January 19, 2024

Common Printing Mistakes and How to Avoid Them

With modern design tools, it can be hard to envision your project off the computer screen and in the hands of your target audience. To ensure your projects come out of the printer just as you envisioned them, there are some common printing mistakes to be mindful of as you design.

Not accounting for bleed

Bleed is the area of a print project that goes past where it will be trimmed. If you want the design to reach the edges of the paper without white space, it will require trimming. That means your design should include a bleed.

Add a standard 0.125” bleed to each edge of your design past the trim line to ensure your project is printed like you intend, eliminating unwanted white space or cut-off elements or text. Be sure essential design elements or text are another 0.125” away from the trim line so they aren’t cut off. This zone within the design is called the safety zone.

Leaving print guides in the file

Guides on your design files can denote fold, bleed, trim, and safety areas. They make it easier to design your project by showing you where it will be cut and folded. Always remember to remove the guides before you send your files off to print. Remove guides easily by placing them on their own layer in your design file.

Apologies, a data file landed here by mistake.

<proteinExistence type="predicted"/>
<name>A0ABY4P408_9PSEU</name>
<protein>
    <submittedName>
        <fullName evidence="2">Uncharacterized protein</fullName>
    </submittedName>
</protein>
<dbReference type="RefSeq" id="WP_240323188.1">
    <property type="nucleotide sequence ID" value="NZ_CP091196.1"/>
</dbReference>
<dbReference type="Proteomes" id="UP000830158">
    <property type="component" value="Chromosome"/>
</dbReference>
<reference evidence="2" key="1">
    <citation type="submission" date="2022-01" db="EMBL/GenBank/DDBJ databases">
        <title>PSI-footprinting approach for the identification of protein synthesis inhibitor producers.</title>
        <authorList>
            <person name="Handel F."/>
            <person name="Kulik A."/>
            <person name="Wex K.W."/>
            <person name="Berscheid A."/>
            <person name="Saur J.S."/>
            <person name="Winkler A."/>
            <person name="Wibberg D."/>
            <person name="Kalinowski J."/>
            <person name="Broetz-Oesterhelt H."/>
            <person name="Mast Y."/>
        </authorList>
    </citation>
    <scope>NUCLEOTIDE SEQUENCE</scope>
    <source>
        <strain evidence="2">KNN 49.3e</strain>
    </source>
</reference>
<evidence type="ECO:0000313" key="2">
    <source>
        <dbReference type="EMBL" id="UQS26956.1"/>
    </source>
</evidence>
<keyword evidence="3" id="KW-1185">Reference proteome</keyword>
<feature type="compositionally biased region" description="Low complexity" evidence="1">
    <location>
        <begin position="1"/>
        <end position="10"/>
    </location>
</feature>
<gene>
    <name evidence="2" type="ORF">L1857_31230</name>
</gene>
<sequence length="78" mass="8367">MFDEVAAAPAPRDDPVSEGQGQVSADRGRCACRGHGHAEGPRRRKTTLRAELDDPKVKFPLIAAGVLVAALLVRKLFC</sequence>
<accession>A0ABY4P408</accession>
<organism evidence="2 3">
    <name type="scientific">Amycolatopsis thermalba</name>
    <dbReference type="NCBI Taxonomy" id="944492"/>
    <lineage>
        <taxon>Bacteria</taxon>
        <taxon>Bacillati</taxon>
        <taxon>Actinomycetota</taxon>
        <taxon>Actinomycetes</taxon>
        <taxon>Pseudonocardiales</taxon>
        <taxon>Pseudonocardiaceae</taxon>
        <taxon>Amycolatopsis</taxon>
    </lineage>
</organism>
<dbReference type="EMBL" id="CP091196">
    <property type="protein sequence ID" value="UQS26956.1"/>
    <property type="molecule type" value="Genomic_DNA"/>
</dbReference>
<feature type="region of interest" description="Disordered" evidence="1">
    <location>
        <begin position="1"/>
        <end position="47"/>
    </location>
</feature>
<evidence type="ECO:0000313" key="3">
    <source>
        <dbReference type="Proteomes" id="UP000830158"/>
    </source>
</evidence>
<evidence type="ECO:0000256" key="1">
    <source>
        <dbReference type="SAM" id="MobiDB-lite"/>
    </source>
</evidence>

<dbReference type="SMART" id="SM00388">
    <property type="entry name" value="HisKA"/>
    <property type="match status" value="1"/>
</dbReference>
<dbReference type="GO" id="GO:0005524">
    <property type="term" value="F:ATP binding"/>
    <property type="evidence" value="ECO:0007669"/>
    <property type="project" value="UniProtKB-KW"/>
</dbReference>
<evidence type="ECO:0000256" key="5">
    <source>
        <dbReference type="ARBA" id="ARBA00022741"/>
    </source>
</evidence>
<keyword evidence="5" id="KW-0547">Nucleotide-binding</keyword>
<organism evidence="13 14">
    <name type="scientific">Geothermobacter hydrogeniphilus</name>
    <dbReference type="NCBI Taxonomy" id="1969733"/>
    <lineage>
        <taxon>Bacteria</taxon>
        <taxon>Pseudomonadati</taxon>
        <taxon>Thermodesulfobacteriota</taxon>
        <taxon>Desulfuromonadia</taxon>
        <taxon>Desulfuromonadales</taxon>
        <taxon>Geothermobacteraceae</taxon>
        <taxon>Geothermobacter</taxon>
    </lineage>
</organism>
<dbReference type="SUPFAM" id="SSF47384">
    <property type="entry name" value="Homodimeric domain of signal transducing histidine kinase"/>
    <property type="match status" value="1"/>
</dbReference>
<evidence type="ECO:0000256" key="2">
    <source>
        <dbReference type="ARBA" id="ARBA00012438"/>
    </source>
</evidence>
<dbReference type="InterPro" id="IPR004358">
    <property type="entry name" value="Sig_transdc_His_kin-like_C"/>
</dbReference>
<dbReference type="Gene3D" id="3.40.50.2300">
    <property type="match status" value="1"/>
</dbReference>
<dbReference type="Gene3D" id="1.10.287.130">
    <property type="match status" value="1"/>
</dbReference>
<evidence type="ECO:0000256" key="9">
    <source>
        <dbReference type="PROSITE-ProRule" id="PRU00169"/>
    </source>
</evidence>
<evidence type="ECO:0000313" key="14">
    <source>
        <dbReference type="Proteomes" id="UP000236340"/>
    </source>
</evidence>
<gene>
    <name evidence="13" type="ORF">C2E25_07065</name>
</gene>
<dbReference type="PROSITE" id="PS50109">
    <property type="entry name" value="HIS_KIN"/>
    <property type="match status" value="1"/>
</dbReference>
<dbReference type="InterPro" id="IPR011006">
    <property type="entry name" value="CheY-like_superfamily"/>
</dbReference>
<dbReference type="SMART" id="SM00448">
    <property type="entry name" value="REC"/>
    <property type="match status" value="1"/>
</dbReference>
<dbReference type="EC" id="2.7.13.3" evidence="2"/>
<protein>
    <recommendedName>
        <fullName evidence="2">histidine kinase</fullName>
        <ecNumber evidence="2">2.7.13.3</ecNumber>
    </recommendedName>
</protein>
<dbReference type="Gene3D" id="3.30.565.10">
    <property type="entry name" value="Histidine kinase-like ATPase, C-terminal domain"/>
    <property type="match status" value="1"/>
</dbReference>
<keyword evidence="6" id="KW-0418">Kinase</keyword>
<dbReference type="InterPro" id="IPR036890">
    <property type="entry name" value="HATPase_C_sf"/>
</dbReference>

Designing in RGB instead of CMYK

If you are designing a project that will be printed like a flyer, envelope, or sign, always use CMYK. If you are designing files to be used digitally like digital or television advertisements, use RGB. If you don’t convert your materials to CMYK, the colors will look different on the printed version than they did on your computer screen.

Using low-resolution images

Using images that aren’t high-resolution is one of the most common printing mistakes. When you print images with low resolution, they will look blurry, contain less accurate colors, and lower the overall quality of your printed piece. Images should be at least 300 pixels per inch (PPI). This is considered high-resolution. To view the resolution of an image, right-click on the image and view its properties or info.

Sizing text too small or too large

Finding the right balance of font size can be a balancing act. Text that is too large can overwhelm the design and look unprofessional, but text that is too small is difficult to read. The perfect text size will depend on the type of project you are printing. For something handheld like a brochure, longer passages of text should be within 10-14 points. Headline sizes can be more flexible and often range from 18-28 points. For subheadings between your headline and body copy, try 14-28 points.

Text hierarchy is the practice of arranging text so it is more readable and easily scannable. To achieve text hierarchy, differentiate headlines, subheadings, and body copy with font sizes, white space, or color.

Next time your project goes to print, use the above as a checklist so you can get it right the first time!


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